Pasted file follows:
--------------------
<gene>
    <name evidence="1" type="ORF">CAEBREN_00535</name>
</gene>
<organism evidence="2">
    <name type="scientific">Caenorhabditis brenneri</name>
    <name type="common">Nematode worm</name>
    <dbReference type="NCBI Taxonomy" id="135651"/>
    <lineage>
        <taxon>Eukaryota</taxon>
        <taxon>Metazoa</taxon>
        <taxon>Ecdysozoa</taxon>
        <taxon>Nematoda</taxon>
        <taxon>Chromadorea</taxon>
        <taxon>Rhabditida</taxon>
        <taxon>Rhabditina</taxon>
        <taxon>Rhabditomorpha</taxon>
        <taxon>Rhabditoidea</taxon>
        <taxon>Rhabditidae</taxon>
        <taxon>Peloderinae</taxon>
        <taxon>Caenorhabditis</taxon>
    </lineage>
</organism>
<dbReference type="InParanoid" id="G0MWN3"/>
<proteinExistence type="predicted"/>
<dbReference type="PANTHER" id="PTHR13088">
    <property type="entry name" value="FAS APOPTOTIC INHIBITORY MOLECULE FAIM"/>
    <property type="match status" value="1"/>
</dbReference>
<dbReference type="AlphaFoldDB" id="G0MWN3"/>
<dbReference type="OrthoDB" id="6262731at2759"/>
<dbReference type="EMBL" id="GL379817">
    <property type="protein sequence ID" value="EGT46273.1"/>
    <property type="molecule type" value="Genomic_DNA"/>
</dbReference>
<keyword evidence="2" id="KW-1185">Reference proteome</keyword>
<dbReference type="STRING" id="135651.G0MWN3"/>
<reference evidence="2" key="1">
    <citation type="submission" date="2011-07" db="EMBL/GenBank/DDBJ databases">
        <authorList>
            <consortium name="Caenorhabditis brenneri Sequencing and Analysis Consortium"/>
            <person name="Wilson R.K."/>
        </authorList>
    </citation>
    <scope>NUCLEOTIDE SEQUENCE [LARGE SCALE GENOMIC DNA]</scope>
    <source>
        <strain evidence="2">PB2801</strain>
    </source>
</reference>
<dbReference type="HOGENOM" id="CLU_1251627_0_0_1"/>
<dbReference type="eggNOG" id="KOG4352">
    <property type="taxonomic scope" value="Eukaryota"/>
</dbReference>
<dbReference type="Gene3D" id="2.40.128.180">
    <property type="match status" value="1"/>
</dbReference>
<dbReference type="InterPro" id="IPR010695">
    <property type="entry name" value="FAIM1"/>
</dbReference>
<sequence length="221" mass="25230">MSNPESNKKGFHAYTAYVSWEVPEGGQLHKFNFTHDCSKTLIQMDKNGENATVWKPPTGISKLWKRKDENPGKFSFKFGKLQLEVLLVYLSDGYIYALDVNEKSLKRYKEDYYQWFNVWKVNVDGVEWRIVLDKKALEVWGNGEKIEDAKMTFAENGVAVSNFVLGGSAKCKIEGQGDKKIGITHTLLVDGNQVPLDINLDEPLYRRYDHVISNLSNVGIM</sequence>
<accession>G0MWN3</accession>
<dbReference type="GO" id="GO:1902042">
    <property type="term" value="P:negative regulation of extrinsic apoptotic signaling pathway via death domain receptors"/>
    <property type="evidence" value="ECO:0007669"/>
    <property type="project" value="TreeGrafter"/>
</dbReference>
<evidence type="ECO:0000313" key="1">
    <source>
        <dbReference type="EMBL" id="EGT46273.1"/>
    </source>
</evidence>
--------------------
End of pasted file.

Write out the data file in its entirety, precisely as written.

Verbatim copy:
<gene>
    <name evidence="1" type="ORF">CAEBREN_00535</name>
</gene>
<organism evidence="2">
    <name type="scientific">Caenorhabditis brenneri</name>
    <name type="common">Nematode worm</name>
    <dbReference type="NCBI Taxonomy" id="135651"/>
    <lineage>
        <taxon>Eukaryota</taxon>
        <taxon>Metazoa</taxon>
        <taxon>Ecdysozoa</taxon>
        <taxon>Nematoda</taxon>
        <taxon>Chromadorea</taxon>
        <taxon>Rhabditida</taxon>
        <taxon>Rhabditina</taxon>
        <taxon>Rhabditomorpha</taxon>
        <taxon>Rhabditoidea</taxon>
        <taxon>Rhabditidae</taxon>
        <taxon>Peloderinae</taxon>
        <taxon>Caenorhabditis</taxon>
    </lineage>
</organism>
<dbReference type="InParanoid" id="G0MWN3"/>
<proteinExistence type="predicted"/>
<dbReference type="PANTHER" id="PTHR13088">
    <property type="entry name" value="FAS APOPTOTIC INHIBITORY MOLECULE FAIM"/>
    <property type="match status" value="1"/>
</dbReference>
<dbReference type="AlphaFoldDB" id="G0MWN3"/>
<dbReference type="OrthoDB" id="6262731at2759"/>
<dbReference type="EMBL" id="GL379817">
    <property type="protein sequence ID" value="EGT46273.1"/>
    <property type="molecule type" value="Genomic_DNA"/>
</dbReference>
<keyword evidence="2" id="KW-1185">Reference proteome</keyword>
<dbReference type="STRING" id="135651.G0MWN3"/>
<reference evidence="2" key="1">
    <citation type="submission" date="2011-07" db="EMBL/GenBank/DDBJ databases">
        <authorList>
            <consortium name="Caenorhabditis brenneri Sequencing and Analysis Consortium"/>
            <person name="Wilson R.K."/>
        </authorList>
    </citation>
    <scope>NUCLEOTIDE SEQUENCE [LARGE SCALE GENOMIC DNA]</scope>
    <source>
        <strain evidence="2">PB2801</strain>
    </source>
</reference>
<dbReference type="HOGENOM" id="CLU_1251627_0_0_1"/>
<dbReference type="eggNOG" id="KOG4352">
    <property type="taxonomic scope" value="Eukaryota"/>
</dbReference>
<dbReference type="Gene3D" id="2.40.128.180">
    <property type="match status" value="1"/>
</dbReference>
<dbReference type="InterPro" id="IPR010695">
    <property type="entry name" value="FAIM1"/>
</dbReference>
<sequence length="221" mass="25230">MSNPESNKKGFHAYTAYVSWEVPEGGQLHKFNFTHDCSKTLIQMDKNGENATVWKPPTGISKLWKRKDENPGKFSFKFGKLQLEVLLVYLSDGYIYALDVNEKSLKRYKEDYYQWFNVWKVNVDGVEWRIVLDKKALEVWGNGEKIEDAKMTFAENGVAVSNFVLGGSAKCKIEGQGDKKIGITHTLLVDGNQVPLDINLDEPLYRRYDHVISNLSNVGIM</sequence>
<accession>G0MWN3</accession>
<dbReference type="GO" id="GO:1902042">
    <property type="term" value="P:negative regulation of extrinsic apoptotic signaling pathway via death domain receptors"/>
    <property type="evidence" value="ECO:0007669"/>
    <property type="project" value="TreeGrafter"/>
</dbReference>
<evidence type="ECO:0000313" key="1">
    <source>
        <dbReference type="EMBL" id="EGT46273.1"/>
    </source>
</evidence>